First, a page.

What we have not yet demonstrated clearly is that the components are recombinable, adding predictable meaning in each recombination (see Talmy, 2003 on recombinance). A clear example of recombination is found in the components of intonational facial expression. Figure 5 showed that combining the raised brows of a yes–no question with the squint of shared information renders a simultaneous manifestation of the two. Similarly, adding shared information to the lowered brows intonation of a wh- (content) question, renders a simultaneous combination of those two bodily expressions, as shown in Figure 11.
FIGURE 11. Recombining components of facial intonation in Israeli Sign Language. (A) Furrowed brow for wh-question. (B) Squint for shared information. (C) Furrowed brow and squint for a wh-question about shared information (following Sandler, 1999b).
In the same way, the non-dominant hand can represent any whole sign, classifier morpheme, or numeral, and its domain is determined by the topic held in the common ground within a stretch of discourse. Torso tilts can contrast information of different kinds, from foreground/parenthethical information to different discourse referents, and the information structure determines its distribution. In these ways, the components of the body combine and recombine to convey complex information in sign languages.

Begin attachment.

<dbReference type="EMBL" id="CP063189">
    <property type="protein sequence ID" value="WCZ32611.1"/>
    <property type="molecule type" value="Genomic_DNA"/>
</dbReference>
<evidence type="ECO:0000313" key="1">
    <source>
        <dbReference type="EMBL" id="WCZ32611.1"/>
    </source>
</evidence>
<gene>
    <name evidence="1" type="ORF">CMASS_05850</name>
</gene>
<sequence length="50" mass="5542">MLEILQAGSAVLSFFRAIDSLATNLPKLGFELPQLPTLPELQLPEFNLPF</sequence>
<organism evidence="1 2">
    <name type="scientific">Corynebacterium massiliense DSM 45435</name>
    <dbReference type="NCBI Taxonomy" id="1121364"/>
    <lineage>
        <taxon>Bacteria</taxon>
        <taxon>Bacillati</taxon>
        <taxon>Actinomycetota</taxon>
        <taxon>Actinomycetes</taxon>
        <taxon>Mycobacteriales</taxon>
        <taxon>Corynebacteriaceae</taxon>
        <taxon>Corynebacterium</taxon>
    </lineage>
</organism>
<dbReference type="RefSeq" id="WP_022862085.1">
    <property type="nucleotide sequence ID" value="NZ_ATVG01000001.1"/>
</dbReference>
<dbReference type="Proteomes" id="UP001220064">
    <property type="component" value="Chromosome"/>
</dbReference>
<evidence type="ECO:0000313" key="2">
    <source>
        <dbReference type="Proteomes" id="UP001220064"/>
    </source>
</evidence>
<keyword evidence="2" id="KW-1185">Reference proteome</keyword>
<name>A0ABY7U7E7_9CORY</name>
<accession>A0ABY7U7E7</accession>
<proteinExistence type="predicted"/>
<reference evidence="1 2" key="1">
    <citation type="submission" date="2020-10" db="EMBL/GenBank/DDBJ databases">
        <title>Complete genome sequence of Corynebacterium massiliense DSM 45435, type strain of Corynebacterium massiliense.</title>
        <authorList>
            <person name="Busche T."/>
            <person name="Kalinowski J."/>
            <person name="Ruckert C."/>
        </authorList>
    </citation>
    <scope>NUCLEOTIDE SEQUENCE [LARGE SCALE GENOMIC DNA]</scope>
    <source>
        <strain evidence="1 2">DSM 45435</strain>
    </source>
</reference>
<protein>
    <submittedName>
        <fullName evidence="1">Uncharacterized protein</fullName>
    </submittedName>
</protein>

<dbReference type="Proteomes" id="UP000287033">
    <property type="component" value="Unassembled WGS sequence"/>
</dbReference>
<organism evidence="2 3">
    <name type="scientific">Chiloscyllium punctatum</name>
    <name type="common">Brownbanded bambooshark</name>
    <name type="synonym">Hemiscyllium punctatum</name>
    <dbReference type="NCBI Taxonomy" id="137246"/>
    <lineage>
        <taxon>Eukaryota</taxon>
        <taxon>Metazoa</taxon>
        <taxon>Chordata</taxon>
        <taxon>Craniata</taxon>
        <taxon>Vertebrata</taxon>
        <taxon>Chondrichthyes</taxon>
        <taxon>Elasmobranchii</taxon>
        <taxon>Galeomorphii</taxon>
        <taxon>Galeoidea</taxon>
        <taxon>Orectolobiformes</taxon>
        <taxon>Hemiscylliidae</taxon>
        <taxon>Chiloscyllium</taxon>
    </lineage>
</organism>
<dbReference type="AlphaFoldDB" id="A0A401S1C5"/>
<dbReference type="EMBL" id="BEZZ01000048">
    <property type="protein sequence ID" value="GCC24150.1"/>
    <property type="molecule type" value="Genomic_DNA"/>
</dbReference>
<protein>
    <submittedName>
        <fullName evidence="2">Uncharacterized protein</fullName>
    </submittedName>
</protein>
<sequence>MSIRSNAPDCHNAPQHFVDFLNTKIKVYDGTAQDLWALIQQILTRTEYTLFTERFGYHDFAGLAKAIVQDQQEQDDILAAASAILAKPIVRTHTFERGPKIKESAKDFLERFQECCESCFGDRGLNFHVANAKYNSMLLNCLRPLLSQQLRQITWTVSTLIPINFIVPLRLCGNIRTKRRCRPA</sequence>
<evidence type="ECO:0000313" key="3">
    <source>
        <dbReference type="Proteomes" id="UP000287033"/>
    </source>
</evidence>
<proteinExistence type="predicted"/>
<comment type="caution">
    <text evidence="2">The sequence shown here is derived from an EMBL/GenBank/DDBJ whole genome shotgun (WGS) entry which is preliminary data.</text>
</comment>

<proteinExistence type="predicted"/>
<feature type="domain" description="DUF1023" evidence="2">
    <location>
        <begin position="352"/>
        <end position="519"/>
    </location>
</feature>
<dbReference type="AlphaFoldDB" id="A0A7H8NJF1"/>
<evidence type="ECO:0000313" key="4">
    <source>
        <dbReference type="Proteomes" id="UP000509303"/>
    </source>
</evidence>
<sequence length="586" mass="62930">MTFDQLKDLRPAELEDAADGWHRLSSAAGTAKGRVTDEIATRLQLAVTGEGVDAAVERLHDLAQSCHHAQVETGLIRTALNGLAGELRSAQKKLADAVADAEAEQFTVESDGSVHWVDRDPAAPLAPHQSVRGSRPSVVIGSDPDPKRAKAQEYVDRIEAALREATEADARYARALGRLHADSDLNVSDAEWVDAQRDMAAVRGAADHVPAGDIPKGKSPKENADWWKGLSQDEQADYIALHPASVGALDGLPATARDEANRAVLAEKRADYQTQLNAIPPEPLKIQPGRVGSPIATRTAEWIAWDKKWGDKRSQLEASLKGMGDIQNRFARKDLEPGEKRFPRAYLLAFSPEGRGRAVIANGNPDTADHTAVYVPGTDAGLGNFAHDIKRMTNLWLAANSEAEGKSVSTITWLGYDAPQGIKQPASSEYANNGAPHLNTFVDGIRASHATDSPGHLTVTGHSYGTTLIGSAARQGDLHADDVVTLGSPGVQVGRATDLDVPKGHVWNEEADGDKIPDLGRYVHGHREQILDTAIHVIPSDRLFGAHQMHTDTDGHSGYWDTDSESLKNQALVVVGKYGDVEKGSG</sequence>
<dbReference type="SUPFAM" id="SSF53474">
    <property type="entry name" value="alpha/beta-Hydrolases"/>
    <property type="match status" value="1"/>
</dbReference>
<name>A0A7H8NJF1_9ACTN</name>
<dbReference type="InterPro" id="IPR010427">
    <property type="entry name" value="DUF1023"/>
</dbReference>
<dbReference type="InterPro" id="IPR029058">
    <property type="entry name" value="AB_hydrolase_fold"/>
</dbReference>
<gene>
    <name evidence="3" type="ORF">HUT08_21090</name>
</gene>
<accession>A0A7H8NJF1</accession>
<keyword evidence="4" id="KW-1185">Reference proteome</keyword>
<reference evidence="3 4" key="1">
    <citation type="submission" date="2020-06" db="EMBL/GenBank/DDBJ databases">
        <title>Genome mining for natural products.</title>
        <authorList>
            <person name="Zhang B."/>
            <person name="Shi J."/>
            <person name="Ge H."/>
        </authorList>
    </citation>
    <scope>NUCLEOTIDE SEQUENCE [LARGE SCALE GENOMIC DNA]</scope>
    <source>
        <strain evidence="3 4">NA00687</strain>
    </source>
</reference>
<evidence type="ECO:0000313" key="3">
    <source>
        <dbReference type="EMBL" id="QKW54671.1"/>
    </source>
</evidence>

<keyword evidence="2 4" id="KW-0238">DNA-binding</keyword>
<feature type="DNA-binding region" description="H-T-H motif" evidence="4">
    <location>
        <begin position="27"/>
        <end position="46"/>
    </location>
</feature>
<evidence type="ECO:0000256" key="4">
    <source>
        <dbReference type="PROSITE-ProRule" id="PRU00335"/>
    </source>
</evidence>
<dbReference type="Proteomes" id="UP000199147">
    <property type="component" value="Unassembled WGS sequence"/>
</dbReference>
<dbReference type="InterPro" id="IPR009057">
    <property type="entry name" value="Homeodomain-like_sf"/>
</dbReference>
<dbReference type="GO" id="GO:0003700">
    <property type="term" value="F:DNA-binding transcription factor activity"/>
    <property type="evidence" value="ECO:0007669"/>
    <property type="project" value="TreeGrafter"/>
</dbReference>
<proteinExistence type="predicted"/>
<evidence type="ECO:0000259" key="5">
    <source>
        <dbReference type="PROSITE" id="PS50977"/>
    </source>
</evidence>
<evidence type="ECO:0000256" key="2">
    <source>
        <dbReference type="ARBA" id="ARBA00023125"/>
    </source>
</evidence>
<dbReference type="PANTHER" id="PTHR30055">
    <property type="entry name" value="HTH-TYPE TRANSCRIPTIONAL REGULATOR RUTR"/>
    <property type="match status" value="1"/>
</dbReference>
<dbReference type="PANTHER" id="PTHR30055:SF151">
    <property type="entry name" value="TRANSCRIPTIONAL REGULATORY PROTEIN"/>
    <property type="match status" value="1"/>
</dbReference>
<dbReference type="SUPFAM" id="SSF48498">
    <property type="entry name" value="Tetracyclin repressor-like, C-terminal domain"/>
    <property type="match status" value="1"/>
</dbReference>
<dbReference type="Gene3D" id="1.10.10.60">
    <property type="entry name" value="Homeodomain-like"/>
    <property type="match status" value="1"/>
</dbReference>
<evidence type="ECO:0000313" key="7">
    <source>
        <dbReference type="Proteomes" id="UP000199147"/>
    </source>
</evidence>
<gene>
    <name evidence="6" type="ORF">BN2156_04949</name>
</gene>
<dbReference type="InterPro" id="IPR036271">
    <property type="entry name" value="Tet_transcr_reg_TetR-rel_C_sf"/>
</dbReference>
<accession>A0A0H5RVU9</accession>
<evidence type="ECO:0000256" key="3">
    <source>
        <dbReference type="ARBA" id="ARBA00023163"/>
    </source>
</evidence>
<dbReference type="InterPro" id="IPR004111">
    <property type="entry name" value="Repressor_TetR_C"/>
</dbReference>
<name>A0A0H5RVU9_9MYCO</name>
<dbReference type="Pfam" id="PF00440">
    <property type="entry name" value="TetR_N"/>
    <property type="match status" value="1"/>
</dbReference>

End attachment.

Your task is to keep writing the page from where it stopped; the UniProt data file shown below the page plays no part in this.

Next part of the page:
It has long been observed that signers of different, unrelated sign languages can strike up a conversation and understand one another (e.g., Supalla and Webb, 1995; Newport and Supalla, 2000; Zeshan, 2015). Here we see that the use of the body, intricately orchestrated in similar ways across established sign languages, together with similar strategies for iconic symbolization, provide an envelope for understanding.
The overall picture that emerges suggests a hierarchy, in which smaller units of language are conveyed by smaller articulators and larger ones are signaled by larger (or wider reaching) articulators, schematized in Figure 12.
The schema is intentionally broad, in order to capture generalizations that are themselves broad. As noted, the torso conveys contrasts both between referent perspectives and between topics under discussion, and torso movement can be accompanied by or reduced to head or eye movement. The non-dominant hand, in addition to signaling topic continuity, can remain in the signing space for purely prosodic reasons, not related to meaning (Nespor and Sandler, 1999). Nevertheless, this schema captures fundamental and testable relations between language and its bodily manifestation in sign languages. Where, then, did this system come from?